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Review: Blaze

December 14, 2018

By John Corrado

★★★½ (out of 4)

Blaze Foley isn’t a name that you hear very often. An eccentric country singer-songwriter with a penchant for duct tape, Foley was born in Arkansas as Michael David Fuller, and raised in Texas where he grew up performing with his family.

He was a contemporary of musicians like Willie Nelson, Merle Haggard and Townes Van Zandt, who was a frequent collaborator of his, and recorded some incredible songs throughout his all too short career, which was marked by drunkenness.

But Blaze never got the fame that he deserved, despite a short time spent on the road performing at bars in different cities, and some of his material was only released posthumously, when the lost recordings were discovered by those who knew him.

You see, Foley’s life was cut short in 1989 when he was shot and killed by his friend’s son, when he tried to stop him from stealing his father’s welfare check, providing a tragic end to his story before more people even got to know him. Now he has been resurrected anew in the film Blaze, in which he is portrayed by fellow singer-songwriter Ben Dickey, in a remarkable debut performance. Dickey perfectly captures the larger than life persona of Blaze Foley, while also bringing a remarkable sense of vulnerability to his portrayal that is quite moving to watch.

Directed by Ethan Hawke, delivering another deeply personal ode to a little known musician following his wonderful 2014 documentary Seymour: An Introduction, Blaze is technically a biopic of Foley, but it plays more like a collection of moments from his life, shot through an observational lens. The result is sort of like the cinematic equivalent of a concept album, that paints a complete picture through a series of separate songs.

There is a free flowing quality to the storytelling here, like a melody that is made up of familiar chords, but Hawke keeps finding new ways to arrange them. It’s the idea of country music as “three chords and the truth” applied to filmmaking, stripping the story down to its essentials to offer maximum feeling and emotional impact. The film deconstructs the usual biopic formula, with a loose, fractured narrative that keeps circling back to a few key moments that serve as through lines to his life.

These include Blaze’s final performance at an Austin, Texas dive bar, which is being recorded live on tape reels that he brought himself; and a lazy afternoon spent jamming on his friend’s porch, which will ultimately become the site of his demise. Finally, the film centres itself around a radio interview that Townes (Charlie Sexton) and another musician named Zee (Josh Hamilton) – a fictional, composite character – are doing after his death, sharing stories about his life to a DJ (Hawke) who has never even heard of him, including a stranger than fiction tale about digging up his grave to retrieve the pawn slip needed to get back his guitar.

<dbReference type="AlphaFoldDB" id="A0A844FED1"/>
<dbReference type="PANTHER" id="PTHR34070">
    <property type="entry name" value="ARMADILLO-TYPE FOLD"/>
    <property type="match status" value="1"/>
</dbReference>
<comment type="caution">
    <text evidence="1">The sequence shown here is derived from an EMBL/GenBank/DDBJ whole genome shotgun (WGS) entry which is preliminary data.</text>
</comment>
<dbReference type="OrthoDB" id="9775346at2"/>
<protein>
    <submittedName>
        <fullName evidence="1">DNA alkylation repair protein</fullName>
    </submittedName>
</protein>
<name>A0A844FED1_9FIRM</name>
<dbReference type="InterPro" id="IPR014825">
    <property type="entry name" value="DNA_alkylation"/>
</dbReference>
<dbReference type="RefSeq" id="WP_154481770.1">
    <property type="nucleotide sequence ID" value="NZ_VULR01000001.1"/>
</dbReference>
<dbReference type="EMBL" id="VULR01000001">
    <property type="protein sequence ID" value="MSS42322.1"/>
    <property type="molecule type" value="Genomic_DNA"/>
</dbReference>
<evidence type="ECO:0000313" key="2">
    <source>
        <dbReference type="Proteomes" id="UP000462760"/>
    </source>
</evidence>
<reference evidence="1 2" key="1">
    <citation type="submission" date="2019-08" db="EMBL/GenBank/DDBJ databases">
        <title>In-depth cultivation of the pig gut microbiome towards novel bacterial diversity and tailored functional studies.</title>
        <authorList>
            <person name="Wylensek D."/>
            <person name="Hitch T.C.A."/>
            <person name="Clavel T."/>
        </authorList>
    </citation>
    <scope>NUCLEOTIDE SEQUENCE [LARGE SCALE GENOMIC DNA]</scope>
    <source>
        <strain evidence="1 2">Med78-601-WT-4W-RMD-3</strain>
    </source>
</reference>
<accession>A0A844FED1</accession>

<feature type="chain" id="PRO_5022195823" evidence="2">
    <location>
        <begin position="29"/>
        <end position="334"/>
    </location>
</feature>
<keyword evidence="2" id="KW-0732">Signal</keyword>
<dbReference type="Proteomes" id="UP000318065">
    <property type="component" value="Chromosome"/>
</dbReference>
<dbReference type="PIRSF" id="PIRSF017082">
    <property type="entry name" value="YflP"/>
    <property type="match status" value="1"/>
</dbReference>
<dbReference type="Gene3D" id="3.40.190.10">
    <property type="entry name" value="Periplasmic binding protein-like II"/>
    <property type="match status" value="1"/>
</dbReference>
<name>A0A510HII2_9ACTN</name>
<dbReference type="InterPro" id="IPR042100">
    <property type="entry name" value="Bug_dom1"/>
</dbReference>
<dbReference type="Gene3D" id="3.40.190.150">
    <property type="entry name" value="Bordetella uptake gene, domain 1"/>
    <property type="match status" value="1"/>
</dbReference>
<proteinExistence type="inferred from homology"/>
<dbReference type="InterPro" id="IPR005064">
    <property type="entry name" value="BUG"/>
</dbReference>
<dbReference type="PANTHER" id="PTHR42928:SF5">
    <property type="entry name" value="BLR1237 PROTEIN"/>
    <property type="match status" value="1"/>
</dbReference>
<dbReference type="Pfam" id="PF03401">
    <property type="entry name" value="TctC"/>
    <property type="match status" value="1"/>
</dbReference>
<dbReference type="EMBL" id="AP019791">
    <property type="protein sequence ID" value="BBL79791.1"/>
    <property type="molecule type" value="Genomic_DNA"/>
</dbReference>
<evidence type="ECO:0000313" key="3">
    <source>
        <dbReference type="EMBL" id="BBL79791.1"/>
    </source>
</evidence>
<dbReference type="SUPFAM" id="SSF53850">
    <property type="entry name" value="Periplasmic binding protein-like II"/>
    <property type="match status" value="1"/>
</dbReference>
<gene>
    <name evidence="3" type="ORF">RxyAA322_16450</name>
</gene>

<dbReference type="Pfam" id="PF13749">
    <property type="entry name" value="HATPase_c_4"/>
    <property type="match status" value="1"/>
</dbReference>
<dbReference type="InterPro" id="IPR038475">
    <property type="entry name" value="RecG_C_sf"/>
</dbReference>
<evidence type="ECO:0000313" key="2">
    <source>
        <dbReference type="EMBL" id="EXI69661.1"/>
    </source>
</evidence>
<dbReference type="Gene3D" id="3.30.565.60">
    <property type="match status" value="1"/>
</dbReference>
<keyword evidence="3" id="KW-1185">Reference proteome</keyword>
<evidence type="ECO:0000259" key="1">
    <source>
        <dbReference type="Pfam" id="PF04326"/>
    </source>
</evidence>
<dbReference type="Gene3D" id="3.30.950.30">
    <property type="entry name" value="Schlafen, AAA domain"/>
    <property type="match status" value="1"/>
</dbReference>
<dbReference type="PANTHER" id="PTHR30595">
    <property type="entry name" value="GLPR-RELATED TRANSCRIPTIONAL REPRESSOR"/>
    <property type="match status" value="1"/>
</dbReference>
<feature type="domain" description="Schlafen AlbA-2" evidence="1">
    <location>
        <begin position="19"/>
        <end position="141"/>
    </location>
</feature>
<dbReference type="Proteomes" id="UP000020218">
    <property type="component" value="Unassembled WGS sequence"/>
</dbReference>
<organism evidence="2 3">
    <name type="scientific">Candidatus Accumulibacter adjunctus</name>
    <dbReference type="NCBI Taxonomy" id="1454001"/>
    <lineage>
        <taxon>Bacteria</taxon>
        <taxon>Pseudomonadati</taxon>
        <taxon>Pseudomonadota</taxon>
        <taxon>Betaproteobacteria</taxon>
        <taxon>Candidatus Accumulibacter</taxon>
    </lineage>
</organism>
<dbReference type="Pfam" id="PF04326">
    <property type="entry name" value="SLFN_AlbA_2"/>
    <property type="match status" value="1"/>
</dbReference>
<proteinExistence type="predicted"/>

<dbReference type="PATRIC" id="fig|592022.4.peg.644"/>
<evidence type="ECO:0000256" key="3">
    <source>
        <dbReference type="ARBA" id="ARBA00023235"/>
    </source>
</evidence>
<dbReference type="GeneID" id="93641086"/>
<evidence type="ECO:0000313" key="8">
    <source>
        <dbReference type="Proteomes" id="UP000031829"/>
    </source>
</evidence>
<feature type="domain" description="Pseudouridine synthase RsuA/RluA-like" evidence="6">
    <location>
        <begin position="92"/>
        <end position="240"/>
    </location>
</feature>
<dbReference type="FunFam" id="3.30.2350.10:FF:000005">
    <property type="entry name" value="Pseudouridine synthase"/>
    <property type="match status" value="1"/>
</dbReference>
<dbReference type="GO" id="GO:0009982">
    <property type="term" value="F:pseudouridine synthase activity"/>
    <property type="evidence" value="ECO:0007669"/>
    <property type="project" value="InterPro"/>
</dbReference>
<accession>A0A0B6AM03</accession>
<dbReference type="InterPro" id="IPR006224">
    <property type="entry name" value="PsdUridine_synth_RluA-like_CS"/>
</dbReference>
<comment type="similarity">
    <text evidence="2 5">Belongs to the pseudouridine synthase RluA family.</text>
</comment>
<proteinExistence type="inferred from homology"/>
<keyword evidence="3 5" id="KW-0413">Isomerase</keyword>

But these moments work as much more than just framing devices, instead providing the rhythmic backbone of the film. The biggest narrative thread that ties them all together is Blaze’s relationship with Sybil Rosen (Alia Shawkat), a young Jewish woman that he met while living in an artist community in Georgia. His time with her would define much of his work, with their relationship starting off as idyllic, before ending in heartache. Rosen’s own memoir Living in the Woods in a Tree: Remembering Blaze provides much of the basis for the film, and she also co-wrote the screenplay with Hawke.

The first song that we hear performed in Blaze is a beautiful and haunting track that he wrote called “Clay Pigeons”, which is fitting because it’s a song that we only need to hear a single time to get permanently hooked on Foley’s music and want to hear more. There is a sense of sorrow running through the entire film that’s as deep and melodic as any country song, with a story that takes us through the heartbreak of love found and lost, before ending in tragedy.

Hawke keeps himself pretty much entirely behind the camera, appearing in the film as the radio host but never showing his face, and this feels like an appropriate artistic choice so as not to overshadow his main subject. The point of Blaze is to pay tribute to a great voice that was taken from us far too soon, and the underlying sadness of the film is matched by a bittersweet sense of joy that comes from the feeling of discovering his work. I had admittedly never heard of Blaze Foley before this film, but I sure am glad Ethan Hawke has introduced me to him now.

Blaze is now playing in limited release at Cineplex Cinemas Yonge-Dundas in Toronto.

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